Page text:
I'm back in Paris after a very nice break. We came back to 100 degree temps and AirFrance promising to get our baggage to us eventually, so I'm not sure how happy I am to actually be here. Whoever tries to jimmy open our lost packs will get an unpleasant surprise as we did some pretty gross hiking in the wilderness and hot showers were not an option and everything is just gross. So ha! Joke is on you, AirFrance!
Where did we go?
There's mountains that look like boobs!
We had heard about the excellent trail system in Norway from this NY Times article from way back in 2005. I ignored it, but my mate here couldn't get it out of his head all these years that we need to make this trip. It took a little planning and a little foot-dragging on my behalf, but eventually I agreed on a BYOTP vacation. You have to bring toilet paper. There's not even leaves here to help you out since most of the hiking was above the tree line. Everyone else we knew was heading for islands somewhere, or Provence to be well fed and relaxed in sun and surf. I was going to be eating instant mashed potatoes and trying not to freeze at night for my summer vacation.
So, yeah. I was a little reluctant going into this. I have been trying to run 2 or 3 days a week, 4-5 miles each time, but I'm not in top form. Have I ever been? No. I do love hiking, but even more than that I love a hot shower and clean pajamas at the end of the day, and non-instant coffee in the morning. I sucked it up and despite my initial anxieties, ended up looking forward to it.
We flew into Oslo and stopped by the friendly DNT office there. They manage all the hiking trails and a lot of the cabins in the wilderness of Hardangervidda National Park. Kind of like the Appalachian Trail Club in the states, but bigger and more organized and with a couple more luxuries on the trail.
You can buy maps, ask for advice on where to go, buy last-minute supplies and get a key to their unstaffed cabins here. You don't need to bring a tent or too much food, as they stock the huts with canned and dried goods. It's EuroCamping. It's really nice, as it really cuts down on your pack weight. Multi-day hikes are now a lightweight affair.
Norway is a Very Expensive Place to travel. They have a very high cost and standard of living, making this a rather tourist unfriendly part of the world as far as costs go. The people were lovely- almost everyone was happy to chat with us and tell us about the area, and they really welcomed tourist in general. But the cost of everything was making us long for - ahem- affordable life in Paris pretty quickly.
After a quick lunch in Oslo, we hopped a train on the Bergen line which cuts through the country from East to West. We were planning on getting off at the ski resort town of Gilo, transfer to a bus for a half hour ride further and hike for 2 hours to our first hut before dark. Then...disaster. Our train stopped to wait for another bus transfer really early in the journey, setting us back a whole hour. We were told the bus at Gilo wasn't going to wait, and there wouldn't be another bus until Noon the next day. We scrambled a bit with our maps and plans and re-formulated our hike so we wouldn't miss out a full day of hiking and be stuck in Gilo for the night.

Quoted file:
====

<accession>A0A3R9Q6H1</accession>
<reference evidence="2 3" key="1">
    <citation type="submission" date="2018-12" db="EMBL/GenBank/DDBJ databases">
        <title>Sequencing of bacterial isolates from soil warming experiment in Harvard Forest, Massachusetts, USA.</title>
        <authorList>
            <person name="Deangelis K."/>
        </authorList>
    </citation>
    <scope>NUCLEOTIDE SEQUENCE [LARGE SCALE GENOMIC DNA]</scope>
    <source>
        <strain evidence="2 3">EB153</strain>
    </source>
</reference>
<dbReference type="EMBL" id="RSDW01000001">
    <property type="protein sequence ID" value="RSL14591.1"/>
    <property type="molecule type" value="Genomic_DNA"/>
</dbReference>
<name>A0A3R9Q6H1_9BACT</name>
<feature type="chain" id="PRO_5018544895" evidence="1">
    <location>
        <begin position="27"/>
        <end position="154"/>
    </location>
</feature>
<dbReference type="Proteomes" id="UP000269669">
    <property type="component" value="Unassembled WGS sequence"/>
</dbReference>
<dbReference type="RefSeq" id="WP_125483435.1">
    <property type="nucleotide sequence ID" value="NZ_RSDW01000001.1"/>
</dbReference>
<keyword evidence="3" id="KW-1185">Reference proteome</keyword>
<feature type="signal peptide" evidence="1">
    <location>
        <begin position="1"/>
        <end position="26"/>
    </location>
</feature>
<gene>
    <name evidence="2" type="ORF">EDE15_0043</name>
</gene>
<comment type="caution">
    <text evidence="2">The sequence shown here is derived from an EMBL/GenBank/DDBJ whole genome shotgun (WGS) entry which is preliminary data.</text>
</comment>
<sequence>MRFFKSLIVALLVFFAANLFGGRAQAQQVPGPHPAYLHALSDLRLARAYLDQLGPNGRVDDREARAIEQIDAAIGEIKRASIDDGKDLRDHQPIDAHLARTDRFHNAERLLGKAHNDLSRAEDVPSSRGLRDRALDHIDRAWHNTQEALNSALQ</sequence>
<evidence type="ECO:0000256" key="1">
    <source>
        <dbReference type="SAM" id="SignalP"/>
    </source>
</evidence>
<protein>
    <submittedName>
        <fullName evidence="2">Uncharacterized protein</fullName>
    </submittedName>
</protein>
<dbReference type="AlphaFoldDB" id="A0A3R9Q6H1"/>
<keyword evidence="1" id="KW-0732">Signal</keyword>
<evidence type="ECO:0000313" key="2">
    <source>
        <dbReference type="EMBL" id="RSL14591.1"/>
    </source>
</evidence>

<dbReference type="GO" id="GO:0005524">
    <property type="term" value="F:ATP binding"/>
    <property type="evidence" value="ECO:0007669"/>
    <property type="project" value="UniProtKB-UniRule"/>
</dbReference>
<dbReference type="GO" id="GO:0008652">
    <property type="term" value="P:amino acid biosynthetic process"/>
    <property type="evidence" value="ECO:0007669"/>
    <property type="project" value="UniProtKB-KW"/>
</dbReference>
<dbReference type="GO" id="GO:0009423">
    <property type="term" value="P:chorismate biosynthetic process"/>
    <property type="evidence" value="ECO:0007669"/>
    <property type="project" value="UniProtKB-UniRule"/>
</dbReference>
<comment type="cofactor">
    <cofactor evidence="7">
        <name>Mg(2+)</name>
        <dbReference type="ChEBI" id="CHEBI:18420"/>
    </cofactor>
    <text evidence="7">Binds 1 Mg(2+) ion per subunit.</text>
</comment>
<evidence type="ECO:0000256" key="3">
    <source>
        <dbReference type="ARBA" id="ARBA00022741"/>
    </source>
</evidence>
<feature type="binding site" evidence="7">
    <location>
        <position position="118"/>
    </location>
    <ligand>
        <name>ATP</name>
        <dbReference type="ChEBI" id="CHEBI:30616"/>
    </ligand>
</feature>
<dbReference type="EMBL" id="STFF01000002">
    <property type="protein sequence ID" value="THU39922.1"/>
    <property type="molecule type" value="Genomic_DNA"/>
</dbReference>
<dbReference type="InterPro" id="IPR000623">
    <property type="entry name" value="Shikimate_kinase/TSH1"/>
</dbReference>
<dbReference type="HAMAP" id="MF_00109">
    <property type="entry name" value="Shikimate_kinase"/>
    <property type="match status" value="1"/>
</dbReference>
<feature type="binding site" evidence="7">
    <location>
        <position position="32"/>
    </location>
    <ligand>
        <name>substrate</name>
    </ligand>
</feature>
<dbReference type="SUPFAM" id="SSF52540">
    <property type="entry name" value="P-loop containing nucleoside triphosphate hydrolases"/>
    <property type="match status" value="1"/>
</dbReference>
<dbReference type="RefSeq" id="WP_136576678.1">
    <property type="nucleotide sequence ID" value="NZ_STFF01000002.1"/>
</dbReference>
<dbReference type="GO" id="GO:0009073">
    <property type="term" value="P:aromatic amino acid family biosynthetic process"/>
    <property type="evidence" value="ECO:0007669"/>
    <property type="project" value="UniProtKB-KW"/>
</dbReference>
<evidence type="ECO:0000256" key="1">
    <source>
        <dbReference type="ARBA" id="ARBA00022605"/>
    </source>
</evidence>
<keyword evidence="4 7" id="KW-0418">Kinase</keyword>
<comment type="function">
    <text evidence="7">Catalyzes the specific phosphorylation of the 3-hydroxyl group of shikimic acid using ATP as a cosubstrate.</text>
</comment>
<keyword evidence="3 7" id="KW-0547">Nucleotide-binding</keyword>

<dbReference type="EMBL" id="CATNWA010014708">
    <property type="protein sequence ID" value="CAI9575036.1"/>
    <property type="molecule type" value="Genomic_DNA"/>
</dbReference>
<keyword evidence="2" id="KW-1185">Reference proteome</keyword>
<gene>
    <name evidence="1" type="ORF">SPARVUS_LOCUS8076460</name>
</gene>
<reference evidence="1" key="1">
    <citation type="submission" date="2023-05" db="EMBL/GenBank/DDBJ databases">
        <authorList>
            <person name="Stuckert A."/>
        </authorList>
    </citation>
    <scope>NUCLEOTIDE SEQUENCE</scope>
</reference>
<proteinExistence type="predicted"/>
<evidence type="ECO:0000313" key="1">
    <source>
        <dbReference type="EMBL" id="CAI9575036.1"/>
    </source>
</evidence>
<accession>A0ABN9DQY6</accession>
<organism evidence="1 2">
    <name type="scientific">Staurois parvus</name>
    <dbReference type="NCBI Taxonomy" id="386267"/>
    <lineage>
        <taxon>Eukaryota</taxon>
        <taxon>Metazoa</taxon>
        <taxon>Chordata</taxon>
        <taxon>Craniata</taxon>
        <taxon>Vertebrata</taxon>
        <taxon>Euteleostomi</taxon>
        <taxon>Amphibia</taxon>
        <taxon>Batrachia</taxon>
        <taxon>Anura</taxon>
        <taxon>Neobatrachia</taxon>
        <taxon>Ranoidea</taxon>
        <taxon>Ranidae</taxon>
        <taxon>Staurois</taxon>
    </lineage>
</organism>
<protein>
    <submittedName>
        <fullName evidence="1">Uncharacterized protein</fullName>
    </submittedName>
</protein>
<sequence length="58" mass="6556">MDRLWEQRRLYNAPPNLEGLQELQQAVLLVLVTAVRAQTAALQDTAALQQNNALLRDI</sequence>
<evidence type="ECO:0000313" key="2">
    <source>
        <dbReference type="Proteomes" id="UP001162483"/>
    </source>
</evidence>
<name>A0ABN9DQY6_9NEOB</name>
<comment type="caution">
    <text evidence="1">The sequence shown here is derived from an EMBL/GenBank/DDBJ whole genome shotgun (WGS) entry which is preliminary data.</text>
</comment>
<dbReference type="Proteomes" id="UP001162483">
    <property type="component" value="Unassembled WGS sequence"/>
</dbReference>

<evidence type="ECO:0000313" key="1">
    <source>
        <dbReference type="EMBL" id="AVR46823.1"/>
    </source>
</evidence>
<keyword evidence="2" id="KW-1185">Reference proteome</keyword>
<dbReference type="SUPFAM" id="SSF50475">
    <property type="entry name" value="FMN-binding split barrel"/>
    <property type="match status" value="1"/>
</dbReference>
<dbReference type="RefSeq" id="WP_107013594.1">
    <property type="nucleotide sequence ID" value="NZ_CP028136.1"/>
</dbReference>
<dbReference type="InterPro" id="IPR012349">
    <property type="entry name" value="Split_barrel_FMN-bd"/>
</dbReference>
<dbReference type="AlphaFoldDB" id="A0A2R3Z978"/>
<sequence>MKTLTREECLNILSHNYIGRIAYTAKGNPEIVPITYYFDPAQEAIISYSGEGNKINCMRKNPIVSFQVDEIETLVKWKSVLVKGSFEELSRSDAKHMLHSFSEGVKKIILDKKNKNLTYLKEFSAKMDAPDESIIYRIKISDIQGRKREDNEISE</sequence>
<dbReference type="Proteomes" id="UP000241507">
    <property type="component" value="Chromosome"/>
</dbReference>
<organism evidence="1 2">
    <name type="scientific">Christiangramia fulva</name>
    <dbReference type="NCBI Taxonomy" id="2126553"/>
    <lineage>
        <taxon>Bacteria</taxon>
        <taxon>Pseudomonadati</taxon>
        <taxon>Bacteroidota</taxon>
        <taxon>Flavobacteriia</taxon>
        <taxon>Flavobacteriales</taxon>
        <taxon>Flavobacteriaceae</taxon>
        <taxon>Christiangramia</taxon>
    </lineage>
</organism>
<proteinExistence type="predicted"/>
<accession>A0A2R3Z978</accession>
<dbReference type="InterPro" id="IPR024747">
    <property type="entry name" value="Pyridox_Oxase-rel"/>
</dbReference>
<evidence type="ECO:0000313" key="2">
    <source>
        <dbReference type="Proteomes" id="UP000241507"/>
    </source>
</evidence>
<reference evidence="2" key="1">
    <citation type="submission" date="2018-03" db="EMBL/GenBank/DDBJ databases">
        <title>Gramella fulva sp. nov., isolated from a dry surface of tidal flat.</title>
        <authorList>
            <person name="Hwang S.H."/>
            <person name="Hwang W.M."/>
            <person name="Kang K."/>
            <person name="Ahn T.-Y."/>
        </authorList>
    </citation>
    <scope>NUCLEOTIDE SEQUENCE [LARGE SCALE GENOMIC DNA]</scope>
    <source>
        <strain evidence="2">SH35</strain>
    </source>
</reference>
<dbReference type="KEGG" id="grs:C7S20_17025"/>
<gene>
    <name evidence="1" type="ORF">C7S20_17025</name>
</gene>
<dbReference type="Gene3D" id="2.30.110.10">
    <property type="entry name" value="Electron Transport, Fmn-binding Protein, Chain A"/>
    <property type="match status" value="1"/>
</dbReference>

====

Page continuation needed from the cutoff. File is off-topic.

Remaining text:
Instead of a fairly easy hike in, I made the decision to do a really long and tough hike out of the town of Finse instead. I couldn't bear to miss out on a full day of hiking based on a bus schedule. So we changed our starting point and the train conductors were very nice about us staying on the train a few extra stops.
The train climbed higher and higher. Soon, the green rolling hills gave way to bare rock mountains, snow pack and the occasional buttoned-up stone house. We arrived in Finse, the highest point of the railroad, just as the sun was setting and a bone-chilling cold set in.
There's no road here, just the rail line.
But there were tons of hikers and mountain bikers, all scrambling for a spot on the floor at the DNT lodge. They have a very nice policy- if the beds are full, they pull out mattresses and put them on the floor in the common room. Yay! Camping, with no privacy at all!
It's the largest and most crowded hut on the trail, but they have a full staff which means you'll get a hot meal.
Meat and potatoes. That's an accurate description as any.
A nice surprise was that they brew their own beer in the hut's basement. It might cost you $20 USD to try it, but it's there if you want it.
We got another nice surprise. As we were preparing to bunk down for the night on the common room floor with our sleeping bags and dozens of other campers, one of the staff motioned for us to follow her.
She led us to this room:
"Shhhh....its for you!" she said. Apparently it was reserved and paid for but the campers never showed up. I don't know if it went to us because we were the tolken Americans or what, but we ended up comfortably bunked in a private room and thanked the staff profusely for their excellent character judgement in choosing us. I have never been so happily surprised with a dorm room in my life.
I have tons of pictures to go through still...expect lots of pretty scenery and pictures in the coming weeks.